OBR chief Robert Chote is now outlining a list of spending risks that could threaten the UK.
Medium-term risks include austerity fatigue, health spending and welfare reforms.
Long-term risks include social care costs, Britain’s ageing population, and the pensions ‘triple-lock’ (under which pensions rise by inflation, wage growth, or at least 2%).
On social care, Chote says it would be “nice” to present some new analysis, but as the government’s response to the Dilnot Review has been languishing in Whitehall for years, the OBR can’t crunch the numbers.
He also tacitly criticises the decision to remove free TV licenses from over-75s, saying it is “unusual” to delegate decisions about welfare benefits to a broadcasting company.
Worryingly, Britain’s fiscal watchdog says that weak business surveys from June suggest that Britain may already be entering a “full-blown recession”.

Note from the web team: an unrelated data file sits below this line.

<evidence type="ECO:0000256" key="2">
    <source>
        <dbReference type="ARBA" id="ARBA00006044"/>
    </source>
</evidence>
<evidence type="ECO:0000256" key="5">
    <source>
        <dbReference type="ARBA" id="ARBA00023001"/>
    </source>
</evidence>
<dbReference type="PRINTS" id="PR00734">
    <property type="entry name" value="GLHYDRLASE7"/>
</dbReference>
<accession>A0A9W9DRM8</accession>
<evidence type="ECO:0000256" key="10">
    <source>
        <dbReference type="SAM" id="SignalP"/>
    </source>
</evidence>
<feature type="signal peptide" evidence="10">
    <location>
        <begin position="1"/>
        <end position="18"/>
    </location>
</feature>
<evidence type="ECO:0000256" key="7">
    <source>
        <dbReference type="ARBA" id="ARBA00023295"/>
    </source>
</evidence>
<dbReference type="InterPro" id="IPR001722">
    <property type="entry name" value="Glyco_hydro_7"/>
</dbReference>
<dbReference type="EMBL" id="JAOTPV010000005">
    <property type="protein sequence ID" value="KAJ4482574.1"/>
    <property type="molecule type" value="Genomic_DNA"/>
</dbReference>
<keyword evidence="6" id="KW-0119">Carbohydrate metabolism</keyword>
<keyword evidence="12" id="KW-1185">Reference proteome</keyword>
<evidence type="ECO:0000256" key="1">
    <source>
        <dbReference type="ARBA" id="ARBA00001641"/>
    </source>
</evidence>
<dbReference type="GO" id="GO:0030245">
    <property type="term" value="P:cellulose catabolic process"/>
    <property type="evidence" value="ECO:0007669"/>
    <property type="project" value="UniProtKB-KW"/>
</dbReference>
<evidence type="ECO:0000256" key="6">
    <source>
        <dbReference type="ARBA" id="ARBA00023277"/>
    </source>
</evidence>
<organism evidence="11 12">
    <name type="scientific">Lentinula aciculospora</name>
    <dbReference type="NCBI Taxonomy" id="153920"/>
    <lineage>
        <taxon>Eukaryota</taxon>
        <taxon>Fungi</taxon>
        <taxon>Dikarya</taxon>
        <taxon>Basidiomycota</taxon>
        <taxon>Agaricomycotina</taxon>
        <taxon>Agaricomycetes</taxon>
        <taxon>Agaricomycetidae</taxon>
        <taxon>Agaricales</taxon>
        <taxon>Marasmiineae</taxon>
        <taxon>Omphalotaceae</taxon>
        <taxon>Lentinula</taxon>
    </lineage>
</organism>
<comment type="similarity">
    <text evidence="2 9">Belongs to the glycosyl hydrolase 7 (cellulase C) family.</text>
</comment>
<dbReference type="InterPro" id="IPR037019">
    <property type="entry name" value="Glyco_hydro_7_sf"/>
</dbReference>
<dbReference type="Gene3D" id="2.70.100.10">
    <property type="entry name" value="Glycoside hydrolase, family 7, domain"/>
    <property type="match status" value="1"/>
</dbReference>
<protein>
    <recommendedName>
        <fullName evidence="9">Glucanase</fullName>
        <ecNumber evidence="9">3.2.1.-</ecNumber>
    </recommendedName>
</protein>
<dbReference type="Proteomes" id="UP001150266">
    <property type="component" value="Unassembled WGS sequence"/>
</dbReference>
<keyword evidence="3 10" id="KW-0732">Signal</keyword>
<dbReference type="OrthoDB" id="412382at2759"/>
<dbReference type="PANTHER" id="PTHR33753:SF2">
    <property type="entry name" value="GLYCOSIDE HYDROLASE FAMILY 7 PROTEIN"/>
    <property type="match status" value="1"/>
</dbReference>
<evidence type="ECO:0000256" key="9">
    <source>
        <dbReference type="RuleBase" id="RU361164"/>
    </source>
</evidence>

Surveys were particularly weak in June, suggesting that the pace of growth is likely to remain weak. This raises the risk that the economy may be entering a full-blown recession.
The fiscal risks posed by recessions depend on their depth and persistence, the sectors most deeply affected, and the pace at which the economy subsequently recovers
If Britain leaves the EU without a deal, the OBR explains that UK tax revenues would shrink, pushing up government borrowing.
The OBR estimates that UK government borrowing would be around £30bn a year higher than planner in 2020-21, based on the International Monetary Fund’s analysis from April (explained at 8.23am).
However, the OBR also warns that the IMF’s forecasts are ‘more benign’ than other views, and ‘by no means a worst-case scenario’. That suggests that a no-deal Brexit could be even worse than thought.
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